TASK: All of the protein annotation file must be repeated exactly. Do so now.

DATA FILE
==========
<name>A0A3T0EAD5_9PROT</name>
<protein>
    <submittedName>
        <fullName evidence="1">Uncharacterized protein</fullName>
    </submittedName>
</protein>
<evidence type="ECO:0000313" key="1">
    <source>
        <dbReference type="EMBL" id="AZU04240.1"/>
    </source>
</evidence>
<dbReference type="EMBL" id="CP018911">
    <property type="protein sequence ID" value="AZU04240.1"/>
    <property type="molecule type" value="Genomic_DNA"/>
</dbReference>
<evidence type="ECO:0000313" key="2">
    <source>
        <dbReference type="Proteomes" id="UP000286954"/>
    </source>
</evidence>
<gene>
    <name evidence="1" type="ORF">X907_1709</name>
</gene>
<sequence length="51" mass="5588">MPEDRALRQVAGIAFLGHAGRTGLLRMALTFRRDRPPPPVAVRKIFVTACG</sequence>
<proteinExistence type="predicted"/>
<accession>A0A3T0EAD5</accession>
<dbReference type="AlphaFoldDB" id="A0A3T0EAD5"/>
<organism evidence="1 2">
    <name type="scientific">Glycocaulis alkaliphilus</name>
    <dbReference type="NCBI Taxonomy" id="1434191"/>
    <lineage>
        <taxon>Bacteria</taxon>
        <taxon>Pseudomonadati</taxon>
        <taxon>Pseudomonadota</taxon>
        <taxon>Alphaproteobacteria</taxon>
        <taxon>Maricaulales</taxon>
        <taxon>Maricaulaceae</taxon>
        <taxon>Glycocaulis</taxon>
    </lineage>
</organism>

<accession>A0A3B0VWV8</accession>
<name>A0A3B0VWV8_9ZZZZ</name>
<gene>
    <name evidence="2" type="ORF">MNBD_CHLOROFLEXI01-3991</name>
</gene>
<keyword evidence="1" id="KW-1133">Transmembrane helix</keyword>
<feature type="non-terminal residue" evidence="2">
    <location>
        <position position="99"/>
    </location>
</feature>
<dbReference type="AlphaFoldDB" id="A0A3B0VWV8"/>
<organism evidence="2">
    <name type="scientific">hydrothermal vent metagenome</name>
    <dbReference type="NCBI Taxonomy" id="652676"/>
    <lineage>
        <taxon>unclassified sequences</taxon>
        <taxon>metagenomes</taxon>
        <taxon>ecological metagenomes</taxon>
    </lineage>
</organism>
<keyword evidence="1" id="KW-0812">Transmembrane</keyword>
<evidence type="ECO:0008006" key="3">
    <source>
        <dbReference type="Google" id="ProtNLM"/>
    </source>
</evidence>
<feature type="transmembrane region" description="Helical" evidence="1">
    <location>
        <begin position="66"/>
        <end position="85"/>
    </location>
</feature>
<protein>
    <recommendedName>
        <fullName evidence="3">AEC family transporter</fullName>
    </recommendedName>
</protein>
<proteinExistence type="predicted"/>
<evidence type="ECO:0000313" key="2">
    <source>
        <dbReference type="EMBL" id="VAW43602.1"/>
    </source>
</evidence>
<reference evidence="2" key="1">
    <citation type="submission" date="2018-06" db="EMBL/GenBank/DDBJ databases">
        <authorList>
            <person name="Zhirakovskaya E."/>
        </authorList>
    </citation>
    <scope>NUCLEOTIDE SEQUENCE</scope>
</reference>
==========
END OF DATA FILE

<name>A0A3T0EAD5_9PROT</name>
<protein>
    <submittedName>
        <fullName evidence="1">Uncharacterized protein</fullName>
    </submittedName>
</protein>
<evidence type="ECO:0000313" key="1">
    <source>
        <dbReference type="EMBL" id="AZU04240.1"/>
    </source>
</evidence>
<dbReference type="EMBL" id="CP018911">
    <property type="protein sequence ID" value="AZU04240.1"/>
    <property type="molecule type" value="Genomic_DNA"/>
</dbReference>
<evidence type="ECO:0000313" key="2">
    <source>
        <dbReference type="Proteomes" id="UP000286954"/>
    </source>
</evidence>
<gene>
    <name evidence="1" type="ORF">X907_1709</name>
</gene>
<sequence length="51" mass="5588">MPEDRALRQVAGIAFLGHAGRTGLLRMALTFRRDRPPPPVAVRKIFVTACG</sequence>
<proteinExistence type="predicted"/>
<accession>A0A3T0EAD5</accession>
<dbReference type="AlphaFoldDB" id="A0A3T0EAD5"/>
<organism evidence="1 2">
    <name type="scientific">Glycocaulis alkaliphilus</name>
    <dbReference type="NCBI Taxonomy" id="1434191"/>
    <lineage>
        <taxon>Bacteria</taxon>
        <taxon>Pseudomonadati</taxon>
        <taxon>Pseudomonadota</taxon>
        <taxon>Alphaproteobacteria</taxon>
        <taxon>Maricaulales</taxon>
        <taxon>Maricaulaceae</taxon>
        <taxon>Glycocaulis</taxon>
    </lineage>
</organism>

<accession>A0A3B0VWV8</accession>
<name>A0A3B0VWV8_9ZZZZ</name>
<gene>
    <name evidence="2" type="ORF">MNBD_CHLOROFLEXI01-3991</name>
</gene>
<keyword evidence="1" id="KW-1133">Transmembrane helix</keyword>
<feature type="non-terminal residue" evidence="2">
    <location>
        <position position="99"/>
    </location>
</feature>
<dbReference type="AlphaFoldDB" id="A0A3B0VWV8"/>
<organism evidence="2">
    <name type="scientific">hydrothermal vent metagenome</name>
    <dbReference type="NCBI Taxonomy" id="652676"/>
    <lineage>
        <taxon>unclassified sequences</taxon>
        <taxon>metagenomes</taxon>
        <taxon>ecological metagenomes</taxon>
    </lineage>
</organism>
<keyword evidence="1" id="KW-0812">Transmembrane</keyword>
<evidence type="ECO:0008006" key="3">
    <source>
        <dbReference type="Google" id="ProtNLM"/>
    </source>
</evidence>
<feature type="transmembrane region" description="Helical" evidence="1">
    <location>
        <begin position="66"/>
        <end position="85"/>
    </location>
</feature>
<protein>
    <recommendedName>
        <fullName evidence="3">AEC family transporter</fullName>
    </recommendedName>
</protein>
<proteinExistence type="predicted"/>
<evidence type="ECO:0000313" key="2">
    <source>
        <dbReference type="EMBL" id="VAW43602.1"/>
    </source>
</evidence>
<reference evidence="2" key="1">
    <citation type="submission" date="2018-06" db="EMBL/GenBank/DDBJ databases">
        <authorList>
            <person name="Zhirakovskaya E."/>
        </authorList>
    </citation>
    <scope>NUCLEOTIDE SEQUENCE</scope>
</reference>